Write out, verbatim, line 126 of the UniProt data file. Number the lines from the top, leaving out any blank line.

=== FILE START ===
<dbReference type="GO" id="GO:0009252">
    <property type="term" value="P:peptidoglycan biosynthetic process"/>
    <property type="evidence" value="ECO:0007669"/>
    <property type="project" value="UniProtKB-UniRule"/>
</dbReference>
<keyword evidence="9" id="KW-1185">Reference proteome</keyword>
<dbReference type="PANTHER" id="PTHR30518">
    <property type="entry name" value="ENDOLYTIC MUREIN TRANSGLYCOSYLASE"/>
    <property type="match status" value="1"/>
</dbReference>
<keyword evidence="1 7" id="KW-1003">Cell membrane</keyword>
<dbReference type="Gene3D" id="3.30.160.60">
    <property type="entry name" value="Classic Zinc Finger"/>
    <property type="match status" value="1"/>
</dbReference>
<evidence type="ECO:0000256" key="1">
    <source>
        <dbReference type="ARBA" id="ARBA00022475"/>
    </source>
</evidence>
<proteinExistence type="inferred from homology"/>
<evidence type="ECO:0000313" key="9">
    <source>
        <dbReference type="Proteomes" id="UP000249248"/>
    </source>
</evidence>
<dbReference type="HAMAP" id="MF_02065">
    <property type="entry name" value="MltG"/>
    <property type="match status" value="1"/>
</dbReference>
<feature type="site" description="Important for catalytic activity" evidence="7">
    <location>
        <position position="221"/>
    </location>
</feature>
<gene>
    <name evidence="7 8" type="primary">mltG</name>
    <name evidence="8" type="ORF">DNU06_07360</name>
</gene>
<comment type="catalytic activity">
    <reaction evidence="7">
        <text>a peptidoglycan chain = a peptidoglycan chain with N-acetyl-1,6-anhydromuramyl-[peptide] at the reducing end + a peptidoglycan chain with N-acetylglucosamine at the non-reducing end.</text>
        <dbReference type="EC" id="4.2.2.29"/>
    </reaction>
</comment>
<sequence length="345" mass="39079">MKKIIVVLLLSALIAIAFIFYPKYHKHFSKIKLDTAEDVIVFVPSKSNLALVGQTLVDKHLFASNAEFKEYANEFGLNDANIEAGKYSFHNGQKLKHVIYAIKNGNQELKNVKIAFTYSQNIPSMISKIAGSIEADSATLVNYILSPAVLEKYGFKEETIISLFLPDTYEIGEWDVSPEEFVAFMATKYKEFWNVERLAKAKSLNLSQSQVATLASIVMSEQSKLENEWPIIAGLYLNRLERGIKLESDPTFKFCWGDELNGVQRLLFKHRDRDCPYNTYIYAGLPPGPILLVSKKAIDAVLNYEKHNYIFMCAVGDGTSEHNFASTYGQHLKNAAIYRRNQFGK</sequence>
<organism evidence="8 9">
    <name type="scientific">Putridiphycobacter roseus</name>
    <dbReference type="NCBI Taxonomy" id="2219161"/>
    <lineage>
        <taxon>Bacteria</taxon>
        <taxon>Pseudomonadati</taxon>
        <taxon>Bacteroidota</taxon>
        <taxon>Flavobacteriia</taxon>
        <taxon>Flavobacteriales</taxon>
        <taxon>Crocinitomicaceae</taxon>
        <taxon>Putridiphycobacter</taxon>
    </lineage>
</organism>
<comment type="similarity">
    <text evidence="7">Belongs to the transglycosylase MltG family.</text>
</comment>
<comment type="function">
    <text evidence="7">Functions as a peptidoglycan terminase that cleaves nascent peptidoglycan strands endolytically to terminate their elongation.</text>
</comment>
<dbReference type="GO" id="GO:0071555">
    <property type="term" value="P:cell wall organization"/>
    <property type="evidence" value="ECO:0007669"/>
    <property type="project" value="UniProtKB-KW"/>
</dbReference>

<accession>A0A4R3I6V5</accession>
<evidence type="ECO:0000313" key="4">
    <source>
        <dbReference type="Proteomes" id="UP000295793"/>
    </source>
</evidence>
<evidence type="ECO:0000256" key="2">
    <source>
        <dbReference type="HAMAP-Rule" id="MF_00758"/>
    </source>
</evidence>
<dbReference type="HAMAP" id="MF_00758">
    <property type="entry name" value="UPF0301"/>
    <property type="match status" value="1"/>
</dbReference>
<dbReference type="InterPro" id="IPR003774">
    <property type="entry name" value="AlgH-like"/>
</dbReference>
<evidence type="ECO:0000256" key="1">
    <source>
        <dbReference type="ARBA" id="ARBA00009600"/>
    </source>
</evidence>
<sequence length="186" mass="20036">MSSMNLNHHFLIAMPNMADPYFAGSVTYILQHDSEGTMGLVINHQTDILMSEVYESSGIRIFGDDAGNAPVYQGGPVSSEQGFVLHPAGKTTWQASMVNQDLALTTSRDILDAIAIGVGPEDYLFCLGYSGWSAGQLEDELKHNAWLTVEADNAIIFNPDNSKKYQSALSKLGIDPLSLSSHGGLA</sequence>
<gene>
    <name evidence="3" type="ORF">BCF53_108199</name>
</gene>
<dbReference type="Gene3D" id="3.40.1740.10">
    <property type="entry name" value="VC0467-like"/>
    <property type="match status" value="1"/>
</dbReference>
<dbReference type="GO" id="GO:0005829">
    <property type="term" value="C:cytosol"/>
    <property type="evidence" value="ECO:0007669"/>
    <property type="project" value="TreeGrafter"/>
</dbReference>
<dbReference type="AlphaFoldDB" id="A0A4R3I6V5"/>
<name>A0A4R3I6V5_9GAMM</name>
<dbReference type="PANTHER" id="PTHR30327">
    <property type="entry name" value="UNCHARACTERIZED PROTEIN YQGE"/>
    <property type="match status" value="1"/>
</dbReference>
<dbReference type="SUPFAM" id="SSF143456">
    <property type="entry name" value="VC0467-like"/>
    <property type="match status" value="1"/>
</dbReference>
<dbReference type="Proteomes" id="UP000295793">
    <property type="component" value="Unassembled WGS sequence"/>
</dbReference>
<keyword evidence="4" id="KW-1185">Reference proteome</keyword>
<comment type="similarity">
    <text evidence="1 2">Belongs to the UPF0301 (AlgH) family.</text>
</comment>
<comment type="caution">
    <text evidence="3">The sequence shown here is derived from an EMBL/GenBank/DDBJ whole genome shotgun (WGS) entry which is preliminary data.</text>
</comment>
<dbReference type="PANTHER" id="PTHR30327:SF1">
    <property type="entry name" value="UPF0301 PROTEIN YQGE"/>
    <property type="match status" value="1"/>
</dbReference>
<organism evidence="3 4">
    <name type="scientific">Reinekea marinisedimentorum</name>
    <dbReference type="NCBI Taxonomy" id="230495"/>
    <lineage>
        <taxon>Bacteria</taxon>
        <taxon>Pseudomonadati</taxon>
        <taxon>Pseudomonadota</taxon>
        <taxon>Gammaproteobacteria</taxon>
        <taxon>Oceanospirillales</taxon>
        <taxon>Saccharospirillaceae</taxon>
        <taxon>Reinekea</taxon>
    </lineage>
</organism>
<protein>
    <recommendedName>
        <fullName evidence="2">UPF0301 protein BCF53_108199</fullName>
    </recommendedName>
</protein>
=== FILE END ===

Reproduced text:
</comment>